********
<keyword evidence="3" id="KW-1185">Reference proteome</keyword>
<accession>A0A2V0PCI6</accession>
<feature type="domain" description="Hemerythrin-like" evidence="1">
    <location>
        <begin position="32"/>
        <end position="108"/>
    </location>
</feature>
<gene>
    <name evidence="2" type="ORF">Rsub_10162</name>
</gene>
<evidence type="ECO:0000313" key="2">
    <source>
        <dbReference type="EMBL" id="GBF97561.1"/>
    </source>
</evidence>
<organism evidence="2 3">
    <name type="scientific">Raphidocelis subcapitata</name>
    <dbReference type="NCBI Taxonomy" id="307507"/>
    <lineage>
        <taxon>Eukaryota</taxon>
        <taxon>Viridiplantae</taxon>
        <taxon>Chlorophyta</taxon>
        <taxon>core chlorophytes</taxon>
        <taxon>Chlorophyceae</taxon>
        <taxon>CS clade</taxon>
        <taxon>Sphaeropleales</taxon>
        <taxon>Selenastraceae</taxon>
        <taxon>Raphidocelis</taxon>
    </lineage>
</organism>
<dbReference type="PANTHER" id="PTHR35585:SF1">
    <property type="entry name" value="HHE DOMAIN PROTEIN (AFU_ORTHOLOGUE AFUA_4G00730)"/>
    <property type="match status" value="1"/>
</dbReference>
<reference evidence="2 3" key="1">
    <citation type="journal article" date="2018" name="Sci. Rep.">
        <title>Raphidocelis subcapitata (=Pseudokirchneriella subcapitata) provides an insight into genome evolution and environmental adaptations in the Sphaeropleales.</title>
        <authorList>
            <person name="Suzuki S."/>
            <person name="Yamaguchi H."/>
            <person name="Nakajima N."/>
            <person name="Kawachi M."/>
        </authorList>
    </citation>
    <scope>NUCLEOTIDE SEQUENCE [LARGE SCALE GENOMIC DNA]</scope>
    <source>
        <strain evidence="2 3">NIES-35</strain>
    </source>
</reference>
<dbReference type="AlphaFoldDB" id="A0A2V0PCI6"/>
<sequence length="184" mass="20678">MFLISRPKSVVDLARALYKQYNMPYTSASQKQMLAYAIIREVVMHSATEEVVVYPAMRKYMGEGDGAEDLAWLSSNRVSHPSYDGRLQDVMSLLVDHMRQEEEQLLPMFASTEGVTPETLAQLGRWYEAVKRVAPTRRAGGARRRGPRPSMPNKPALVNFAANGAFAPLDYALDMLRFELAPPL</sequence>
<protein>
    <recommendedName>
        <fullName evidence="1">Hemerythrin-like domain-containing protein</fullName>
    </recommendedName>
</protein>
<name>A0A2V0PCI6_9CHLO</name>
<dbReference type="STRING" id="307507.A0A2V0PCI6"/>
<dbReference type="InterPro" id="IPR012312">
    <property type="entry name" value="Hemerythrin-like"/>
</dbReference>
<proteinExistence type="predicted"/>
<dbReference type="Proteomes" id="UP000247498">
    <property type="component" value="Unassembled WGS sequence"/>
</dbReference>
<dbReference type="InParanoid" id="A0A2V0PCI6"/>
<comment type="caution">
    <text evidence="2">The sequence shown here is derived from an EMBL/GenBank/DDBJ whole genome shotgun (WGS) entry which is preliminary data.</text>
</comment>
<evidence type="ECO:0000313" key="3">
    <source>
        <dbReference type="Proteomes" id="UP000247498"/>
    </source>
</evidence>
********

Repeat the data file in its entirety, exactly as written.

<keyword evidence="3" id="KW-1185">Reference proteome</keyword>
<accession>A0A2V0PCI6</accession>
<feature type="domain" description="Hemerythrin-like" evidence="1">
    <location>
        <begin position="32"/>
        <end position="108"/>
    </location>
</feature>
<gene>
    <name evidence="2" type="ORF">Rsub_10162</name>
</gene>
<evidence type="ECO:0000313" key="2">
    <source>
        <dbReference type="EMBL" id="GBF97561.1"/>
    </source>
</evidence>
<organism evidence="2 3">
    <name type="scientific">Raphidocelis subcapitata</name>
    <dbReference type="NCBI Taxonomy" id="307507"/>
    <lineage>
        <taxon>Eukaryota</taxon>
        <taxon>Viridiplantae</taxon>
        <taxon>Chlorophyta</taxon>
        <taxon>core chlorophytes</taxon>
        <taxon>Chlorophyceae</taxon>
        <taxon>CS clade</taxon>
        <taxon>Sphaeropleales</taxon>
        <taxon>Selenastraceae</taxon>
        <taxon>Raphidocelis</taxon>
    </lineage>
</organism>
<dbReference type="PANTHER" id="PTHR35585:SF1">
    <property type="entry name" value="HHE DOMAIN PROTEIN (AFU_ORTHOLOGUE AFUA_4G00730)"/>
    <property type="match status" value="1"/>
</dbReference>
<reference evidence="2 3" key="1">
    <citation type="journal article" date="2018" name="Sci. Rep.">
        <title>Raphidocelis subcapitata (=Pseudokirchneriella subcapitata) provides an insight into genome evolution and environmental adaptations in the Sphaeropleales.</title>
        <authorList>
            <person name="Suzuki S."/>
            <person name="Yamaguchi H."/>
            <person name="Nakajima N."/>
            <person name="Kawachi M."/>
        </authorList>
    </citation>
    <scope>NUCLEOTIDE SEQUENCE [LARGE SCALE GENOMIC DNA]</scope>
    <source>
        <strain evidence="2 3">NIES-35</strain>
    </source>
</reference>
<dbReference type="AlphaFoldDB" id="A0A2V0PCI6"/>
<sequence length="184" mass="20678">MFLISRPKSVVDLARALYKQYNMPYTSASQKQMLAYAIIREVVMHSATEEVVVYPAMRKYMGEGDGAEDLAWLSSNRVSHPSYDGRLQDVMSLLVDHMRQEEEQLLPMFASTEGVTPETLAQLGRWYEAVKRVAPTRRAGGARRRGPRPSMPNKPALVNFAANGAFAPLDYALDMLRFELAPPL</sequence>
<protein>
    <recommendedName>
        <fullName evidence="1">Hemerythrin-like domain-containing protein</fullName>
    </recommendedName>
</protein>
<name>A0A2V0PCI6_9CHLO</name>
<dbReference type="STRING" id="307507.A0A2V0PCI6"/>
<dbReference type="InterPro" id="IPR012312">
    <property type="entry name" value="Hemerythrin-like"/>
</dbReference>
<proteinExistence type="predicted"/>
<dbReference type="Proteomes" id="UP000247498">
    <property type="component" value="Unassembled WGS sequence"/>
</dbReference>
<dbReference type="InParanoid" id="A0A2V0PCI6"/>
<comment type="caution">
    <text evidence="2">The sequence shown here is derived from an EMBL/GenBank/DDBJ whole genome shotgun (WGS) entry which is preliminary data.</text>
</comment>
<evidence type="ECO:0000313" key="3">
    <source>
        <dbReference type="Proteomes" id="UP000247498"/>
    </source>
</evidence>